Glendalough Distillery Ireland Whisky from 50 to 100 euros

Glendalough 13yo Mizunara Oak Finish

Review of Glendalough 13yo Mizunara Oak Finish.

Origin: Wicklow (Ireland)
Type: Single Malt Irish Whiskey
Gradation: 46%ABV
Ageing casks: 12 years in ex-Bourbon, 1 year in virgin Mizunara
Chillfiltered: N/A
Added coloring: N/A
Owner: Glendalough Distillery
Average price: € 80.00
Official website: www.glendaloughdistillery.com
Vote: 92/100

I return to the blog after a break with what I hope is an interesting tidbit: an Irish whiskey finished in Japanese oak casks. And what an Irish! This Glendalough was nominated for none other than World Best Irish Whiskey at The Spirits Awards in 2017.
Officially established in 2011, Glendalough was the first Irish craft distillery to take an innovative approach to traditional island spirits production. Sadly, I didn’t get a chance to drink the old 13-year-old all in ex-Bourbon, but the reviews at the time weren’t particularly spectacular. Instead, this new version that completes its final year in Mizunara casks is the current celebrated top of the range and one of the most impressive Irish whiskeys I have ever drunk.

I trust I don’t need to refresh your memory too much on the production diversity of Irish whiskeys compared to Scotches (or rather, I’m relying on Google to be your friend), and I’ll immediately go and describe to you this elevated scion of the Green Isle.
Distilled three times in a traditional Irish pot still, this whiskey is however made from 100% malted barley, which is quite unusual given that for ancient reasons (obviously tax reasons) Irish whiskeys are made from a mix of malted and unmalted barley. In short, in addition to rare Japanese oak casks, Glendalough has tried to resurrect an ancient recipe that has been abandoned for several centuries.
But what about these casks? Well, as well as being rare and expensive due to its centuries-old life cycle, Japanese oak has some particular characteristics: it’s very delicate, damp, porous, and can only be used as a virgin, so it yields a lot of lactones and vanillins that enrich the spirits it contains with particular notes of coconut and exotic fruit that must be properly integrated into the alcoholic texture.
Let’s see what happens when this thirteen year old Irish boy encounters these precious Mizunara casks that is made to order by a historic producer in Hokkaido (and what determination, it’s really hard to get them away from Japanese distillers, especially at this time of production boom!).

Tasting notes

It offers a lovely golden colour with some amber highlights. As stated above, there are no indications of possible chillfiltration and added colouring, but I personally think both are absent (and several other reviewers have had the same impression).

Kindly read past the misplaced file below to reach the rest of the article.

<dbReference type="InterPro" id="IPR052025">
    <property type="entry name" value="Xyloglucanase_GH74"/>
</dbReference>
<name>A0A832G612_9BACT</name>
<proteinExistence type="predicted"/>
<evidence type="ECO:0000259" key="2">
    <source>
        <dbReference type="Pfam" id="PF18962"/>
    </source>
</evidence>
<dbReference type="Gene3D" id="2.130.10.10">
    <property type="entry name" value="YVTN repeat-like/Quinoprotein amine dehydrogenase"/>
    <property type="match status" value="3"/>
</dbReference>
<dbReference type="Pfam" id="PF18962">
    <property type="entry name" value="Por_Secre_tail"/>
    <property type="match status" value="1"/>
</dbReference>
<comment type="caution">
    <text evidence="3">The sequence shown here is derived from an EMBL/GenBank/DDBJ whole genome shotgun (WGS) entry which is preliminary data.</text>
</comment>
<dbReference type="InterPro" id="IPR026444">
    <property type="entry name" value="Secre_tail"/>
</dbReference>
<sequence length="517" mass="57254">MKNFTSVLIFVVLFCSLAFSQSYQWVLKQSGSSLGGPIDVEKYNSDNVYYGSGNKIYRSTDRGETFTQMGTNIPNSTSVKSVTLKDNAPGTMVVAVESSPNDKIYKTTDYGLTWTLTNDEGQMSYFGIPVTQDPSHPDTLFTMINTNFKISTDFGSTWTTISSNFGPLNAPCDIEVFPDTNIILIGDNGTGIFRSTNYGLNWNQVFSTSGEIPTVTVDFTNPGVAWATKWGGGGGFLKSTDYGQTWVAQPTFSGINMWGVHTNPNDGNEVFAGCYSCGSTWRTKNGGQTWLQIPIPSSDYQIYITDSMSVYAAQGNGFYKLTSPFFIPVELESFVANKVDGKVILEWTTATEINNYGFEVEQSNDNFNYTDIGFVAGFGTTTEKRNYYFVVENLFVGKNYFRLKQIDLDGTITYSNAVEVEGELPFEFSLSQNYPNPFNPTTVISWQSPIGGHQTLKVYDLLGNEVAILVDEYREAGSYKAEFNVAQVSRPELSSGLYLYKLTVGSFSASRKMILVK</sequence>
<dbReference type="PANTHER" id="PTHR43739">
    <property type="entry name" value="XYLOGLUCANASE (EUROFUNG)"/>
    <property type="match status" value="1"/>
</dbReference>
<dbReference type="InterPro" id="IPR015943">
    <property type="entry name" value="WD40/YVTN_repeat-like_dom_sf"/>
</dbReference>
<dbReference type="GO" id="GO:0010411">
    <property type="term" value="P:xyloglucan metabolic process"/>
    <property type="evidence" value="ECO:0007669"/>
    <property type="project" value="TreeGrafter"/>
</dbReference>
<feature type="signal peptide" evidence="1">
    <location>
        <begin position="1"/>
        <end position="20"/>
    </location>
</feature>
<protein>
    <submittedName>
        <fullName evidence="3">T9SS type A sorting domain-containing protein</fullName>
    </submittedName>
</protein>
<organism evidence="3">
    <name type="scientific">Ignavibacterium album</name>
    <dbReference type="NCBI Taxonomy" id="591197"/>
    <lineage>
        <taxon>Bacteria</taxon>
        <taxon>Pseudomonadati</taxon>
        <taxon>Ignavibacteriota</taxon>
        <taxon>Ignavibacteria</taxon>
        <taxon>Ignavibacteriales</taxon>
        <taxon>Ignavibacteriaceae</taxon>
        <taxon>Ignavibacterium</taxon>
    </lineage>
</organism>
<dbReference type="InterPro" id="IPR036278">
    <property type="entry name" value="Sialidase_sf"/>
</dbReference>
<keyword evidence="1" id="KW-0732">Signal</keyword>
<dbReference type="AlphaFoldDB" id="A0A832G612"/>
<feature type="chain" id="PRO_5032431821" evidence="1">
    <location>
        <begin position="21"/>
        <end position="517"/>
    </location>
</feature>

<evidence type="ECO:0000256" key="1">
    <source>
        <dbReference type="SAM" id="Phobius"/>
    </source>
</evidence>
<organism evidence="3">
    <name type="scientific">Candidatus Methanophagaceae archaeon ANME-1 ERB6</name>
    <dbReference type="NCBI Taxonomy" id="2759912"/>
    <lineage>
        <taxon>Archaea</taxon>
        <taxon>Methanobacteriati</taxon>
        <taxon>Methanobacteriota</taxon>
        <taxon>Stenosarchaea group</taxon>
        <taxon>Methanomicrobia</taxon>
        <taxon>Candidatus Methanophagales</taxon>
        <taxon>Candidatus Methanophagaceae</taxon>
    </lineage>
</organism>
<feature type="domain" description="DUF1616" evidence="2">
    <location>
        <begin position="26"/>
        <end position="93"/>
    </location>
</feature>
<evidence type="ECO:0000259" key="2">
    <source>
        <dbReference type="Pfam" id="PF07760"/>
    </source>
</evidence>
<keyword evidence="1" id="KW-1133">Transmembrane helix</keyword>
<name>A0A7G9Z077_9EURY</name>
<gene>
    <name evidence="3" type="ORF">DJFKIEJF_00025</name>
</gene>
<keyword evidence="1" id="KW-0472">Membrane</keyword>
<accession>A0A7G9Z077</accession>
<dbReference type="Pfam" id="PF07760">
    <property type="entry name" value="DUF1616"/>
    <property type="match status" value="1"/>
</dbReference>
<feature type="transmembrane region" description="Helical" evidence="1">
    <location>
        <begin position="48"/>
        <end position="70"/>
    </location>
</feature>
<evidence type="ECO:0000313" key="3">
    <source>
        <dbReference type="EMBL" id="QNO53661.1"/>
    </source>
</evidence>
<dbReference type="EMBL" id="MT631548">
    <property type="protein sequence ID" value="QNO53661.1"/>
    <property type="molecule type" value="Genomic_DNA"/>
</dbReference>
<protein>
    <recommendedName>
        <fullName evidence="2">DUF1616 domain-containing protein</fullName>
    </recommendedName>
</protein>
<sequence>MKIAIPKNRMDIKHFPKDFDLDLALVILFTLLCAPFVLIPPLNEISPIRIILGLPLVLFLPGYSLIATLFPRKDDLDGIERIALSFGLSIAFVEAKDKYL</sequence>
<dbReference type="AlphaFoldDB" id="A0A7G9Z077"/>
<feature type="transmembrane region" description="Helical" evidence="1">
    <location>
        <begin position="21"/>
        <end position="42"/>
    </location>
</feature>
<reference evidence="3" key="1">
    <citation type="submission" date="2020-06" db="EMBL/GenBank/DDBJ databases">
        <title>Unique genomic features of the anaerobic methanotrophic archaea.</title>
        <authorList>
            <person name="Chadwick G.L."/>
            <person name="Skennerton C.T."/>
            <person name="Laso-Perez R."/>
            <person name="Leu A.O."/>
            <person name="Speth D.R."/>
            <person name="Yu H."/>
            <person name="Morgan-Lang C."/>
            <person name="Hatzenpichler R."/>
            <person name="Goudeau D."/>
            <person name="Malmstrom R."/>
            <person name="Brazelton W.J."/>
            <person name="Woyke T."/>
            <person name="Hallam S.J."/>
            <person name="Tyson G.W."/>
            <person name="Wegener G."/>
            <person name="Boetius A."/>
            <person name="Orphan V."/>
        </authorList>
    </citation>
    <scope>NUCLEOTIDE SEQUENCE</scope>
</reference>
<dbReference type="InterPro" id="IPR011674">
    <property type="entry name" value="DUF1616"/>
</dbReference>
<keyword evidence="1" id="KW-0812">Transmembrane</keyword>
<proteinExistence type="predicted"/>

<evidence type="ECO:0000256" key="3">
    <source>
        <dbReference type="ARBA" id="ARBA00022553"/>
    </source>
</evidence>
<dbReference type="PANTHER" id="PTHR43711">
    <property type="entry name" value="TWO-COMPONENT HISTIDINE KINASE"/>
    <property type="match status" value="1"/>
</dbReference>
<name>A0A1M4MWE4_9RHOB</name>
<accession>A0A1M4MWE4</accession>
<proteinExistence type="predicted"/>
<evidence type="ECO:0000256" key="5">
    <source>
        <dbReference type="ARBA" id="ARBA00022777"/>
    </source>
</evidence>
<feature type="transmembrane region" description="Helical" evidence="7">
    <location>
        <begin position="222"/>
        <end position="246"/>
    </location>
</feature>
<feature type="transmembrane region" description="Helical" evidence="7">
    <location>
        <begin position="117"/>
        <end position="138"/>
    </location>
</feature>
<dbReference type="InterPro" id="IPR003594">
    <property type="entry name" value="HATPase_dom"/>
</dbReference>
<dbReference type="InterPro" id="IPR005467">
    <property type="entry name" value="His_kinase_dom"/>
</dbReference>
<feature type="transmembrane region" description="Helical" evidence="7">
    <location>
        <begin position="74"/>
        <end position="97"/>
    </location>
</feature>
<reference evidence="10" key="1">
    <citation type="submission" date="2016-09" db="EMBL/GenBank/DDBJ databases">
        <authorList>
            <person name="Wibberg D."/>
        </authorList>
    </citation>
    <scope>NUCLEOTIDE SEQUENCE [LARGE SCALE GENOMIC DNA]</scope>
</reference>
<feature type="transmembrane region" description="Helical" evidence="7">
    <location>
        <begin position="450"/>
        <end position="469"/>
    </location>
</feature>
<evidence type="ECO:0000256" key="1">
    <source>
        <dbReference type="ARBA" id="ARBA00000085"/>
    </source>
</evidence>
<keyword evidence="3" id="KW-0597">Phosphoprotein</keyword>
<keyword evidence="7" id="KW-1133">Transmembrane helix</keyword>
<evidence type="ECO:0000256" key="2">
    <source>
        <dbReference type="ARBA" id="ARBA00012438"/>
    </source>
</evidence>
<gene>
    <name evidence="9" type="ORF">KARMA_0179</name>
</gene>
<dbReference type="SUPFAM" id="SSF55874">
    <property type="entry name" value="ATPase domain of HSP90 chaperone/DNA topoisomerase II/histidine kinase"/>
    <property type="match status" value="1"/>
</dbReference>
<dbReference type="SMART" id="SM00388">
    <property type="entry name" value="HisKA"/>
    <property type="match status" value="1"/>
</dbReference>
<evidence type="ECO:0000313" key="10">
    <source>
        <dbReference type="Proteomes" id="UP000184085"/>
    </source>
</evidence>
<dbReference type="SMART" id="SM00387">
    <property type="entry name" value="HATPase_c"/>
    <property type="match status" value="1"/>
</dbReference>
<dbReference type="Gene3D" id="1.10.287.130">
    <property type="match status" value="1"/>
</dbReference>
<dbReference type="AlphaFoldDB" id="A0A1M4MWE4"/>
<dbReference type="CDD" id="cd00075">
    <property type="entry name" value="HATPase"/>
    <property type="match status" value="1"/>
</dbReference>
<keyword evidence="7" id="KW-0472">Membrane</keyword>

The nose begins with strong vanilla, honeyed, and exotic fruit tones, but after a bit of aeration reveals a complex construction of essential oils of citrus, orange blossom, bergamot, and at the end even a characteristic odorous tip, difficult to identify precisely, but more or less falling between resin and sandalwood. And we are already well satisfied in terms of expectations!
But it’s in the mouth that it really stands out. On the web it’s reported everywhere that Jim Murray said of this whiskey that it offers “the longest milk chocolate note in the history of Irish Whiskeys”. I, not being a fan of it, fortunately didn’t hear it so starkly (apart from the fact that I couldn’t find the original quote, so I am naturally suspicious of it). As for me, on an already remarkable toasted base of dried fruit, I perceived a series of dizzying taste trajectories in the return of the citrus, floral, and balsamic notes present on the nose, to which are added intriguing spicy notes of coconut, almond, an almost smoky trait of incense, and the final appearance of an intense hint of cocoa bean enveloped in honey. Here, perhaps this delicious final trait is what others call milk chocolate. For me, however, it’s clearly divided into two moments: one drier and toasted, the other softer and more enveloping. In the end, however, it’s a truly unique dram.

Beware, however, that this isn’t an easy product: both because of its price and its complex palate structure, it’s a whiskey that requires attention and a desire to experiment, because it really concedes little to the most distracted.
Be warned!

Reviews of whiskey from Glendalough in the blog

Other perspectives:
Malt Review

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